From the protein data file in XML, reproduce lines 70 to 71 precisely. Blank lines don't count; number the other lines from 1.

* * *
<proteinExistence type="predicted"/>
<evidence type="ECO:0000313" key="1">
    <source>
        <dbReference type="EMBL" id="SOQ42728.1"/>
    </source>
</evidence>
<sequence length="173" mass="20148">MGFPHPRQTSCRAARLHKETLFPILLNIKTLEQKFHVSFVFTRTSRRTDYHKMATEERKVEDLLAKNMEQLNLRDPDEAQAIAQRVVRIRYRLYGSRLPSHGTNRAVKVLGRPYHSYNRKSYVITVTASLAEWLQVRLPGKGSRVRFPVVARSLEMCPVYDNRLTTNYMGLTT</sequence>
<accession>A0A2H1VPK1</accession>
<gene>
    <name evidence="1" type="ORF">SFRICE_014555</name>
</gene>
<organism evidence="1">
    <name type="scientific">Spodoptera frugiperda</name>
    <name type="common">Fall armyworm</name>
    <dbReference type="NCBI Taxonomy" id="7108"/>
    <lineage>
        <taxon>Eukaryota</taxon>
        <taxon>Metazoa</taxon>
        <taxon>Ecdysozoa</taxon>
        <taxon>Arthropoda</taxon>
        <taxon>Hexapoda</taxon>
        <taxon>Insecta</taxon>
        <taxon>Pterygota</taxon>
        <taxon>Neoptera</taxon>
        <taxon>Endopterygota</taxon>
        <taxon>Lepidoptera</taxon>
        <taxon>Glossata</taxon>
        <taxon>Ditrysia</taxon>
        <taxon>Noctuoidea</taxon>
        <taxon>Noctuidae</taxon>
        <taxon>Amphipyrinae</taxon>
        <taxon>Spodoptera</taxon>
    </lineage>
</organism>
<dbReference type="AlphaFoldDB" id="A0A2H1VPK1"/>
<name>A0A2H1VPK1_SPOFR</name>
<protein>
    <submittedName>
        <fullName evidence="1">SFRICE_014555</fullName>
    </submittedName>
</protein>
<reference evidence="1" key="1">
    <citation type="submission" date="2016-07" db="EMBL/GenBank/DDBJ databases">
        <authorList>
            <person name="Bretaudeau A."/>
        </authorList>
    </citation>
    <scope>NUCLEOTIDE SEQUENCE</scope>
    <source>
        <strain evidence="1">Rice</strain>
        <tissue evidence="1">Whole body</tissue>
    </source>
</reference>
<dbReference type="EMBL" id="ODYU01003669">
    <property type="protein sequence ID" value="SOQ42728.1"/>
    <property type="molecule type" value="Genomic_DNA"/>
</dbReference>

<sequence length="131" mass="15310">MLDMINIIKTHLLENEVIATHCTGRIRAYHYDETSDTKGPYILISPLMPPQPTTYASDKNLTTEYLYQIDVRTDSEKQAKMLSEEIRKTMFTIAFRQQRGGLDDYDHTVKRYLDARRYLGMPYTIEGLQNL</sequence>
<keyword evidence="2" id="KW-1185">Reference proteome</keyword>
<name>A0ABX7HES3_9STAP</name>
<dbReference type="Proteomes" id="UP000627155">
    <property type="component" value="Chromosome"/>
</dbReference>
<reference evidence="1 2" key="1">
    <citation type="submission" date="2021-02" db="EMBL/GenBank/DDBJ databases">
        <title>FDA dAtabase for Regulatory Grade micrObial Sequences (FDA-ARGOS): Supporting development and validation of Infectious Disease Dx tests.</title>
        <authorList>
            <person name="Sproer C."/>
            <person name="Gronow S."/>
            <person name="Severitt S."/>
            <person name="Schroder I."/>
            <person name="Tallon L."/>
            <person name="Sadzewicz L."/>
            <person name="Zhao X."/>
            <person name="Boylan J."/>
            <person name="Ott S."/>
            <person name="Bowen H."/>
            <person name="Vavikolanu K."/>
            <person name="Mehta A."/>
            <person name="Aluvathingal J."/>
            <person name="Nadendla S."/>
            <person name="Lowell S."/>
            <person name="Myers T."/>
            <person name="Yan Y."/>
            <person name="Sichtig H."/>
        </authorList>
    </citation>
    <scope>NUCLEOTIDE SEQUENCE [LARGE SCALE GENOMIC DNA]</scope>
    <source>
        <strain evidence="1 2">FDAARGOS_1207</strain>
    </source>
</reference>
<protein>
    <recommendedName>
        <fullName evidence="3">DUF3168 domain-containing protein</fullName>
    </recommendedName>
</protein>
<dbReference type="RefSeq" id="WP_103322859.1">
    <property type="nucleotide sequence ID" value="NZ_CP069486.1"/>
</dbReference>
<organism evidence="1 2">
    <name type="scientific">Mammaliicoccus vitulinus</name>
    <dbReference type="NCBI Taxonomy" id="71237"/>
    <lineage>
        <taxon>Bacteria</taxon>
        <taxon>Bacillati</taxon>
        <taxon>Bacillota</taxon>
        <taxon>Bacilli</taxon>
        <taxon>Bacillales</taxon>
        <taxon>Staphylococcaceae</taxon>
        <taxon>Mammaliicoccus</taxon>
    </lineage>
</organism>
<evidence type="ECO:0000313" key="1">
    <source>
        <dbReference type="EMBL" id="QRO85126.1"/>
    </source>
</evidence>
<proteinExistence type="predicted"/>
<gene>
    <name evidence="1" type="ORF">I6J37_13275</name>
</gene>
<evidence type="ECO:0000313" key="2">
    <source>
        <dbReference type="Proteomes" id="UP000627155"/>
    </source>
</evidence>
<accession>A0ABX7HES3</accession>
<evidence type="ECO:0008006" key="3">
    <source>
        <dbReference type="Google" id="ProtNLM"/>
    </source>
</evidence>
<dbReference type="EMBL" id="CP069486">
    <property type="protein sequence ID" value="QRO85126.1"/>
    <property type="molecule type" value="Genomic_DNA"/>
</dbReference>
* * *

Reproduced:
            <person name="Severitt S."/>
            <person name="Schroder I."/>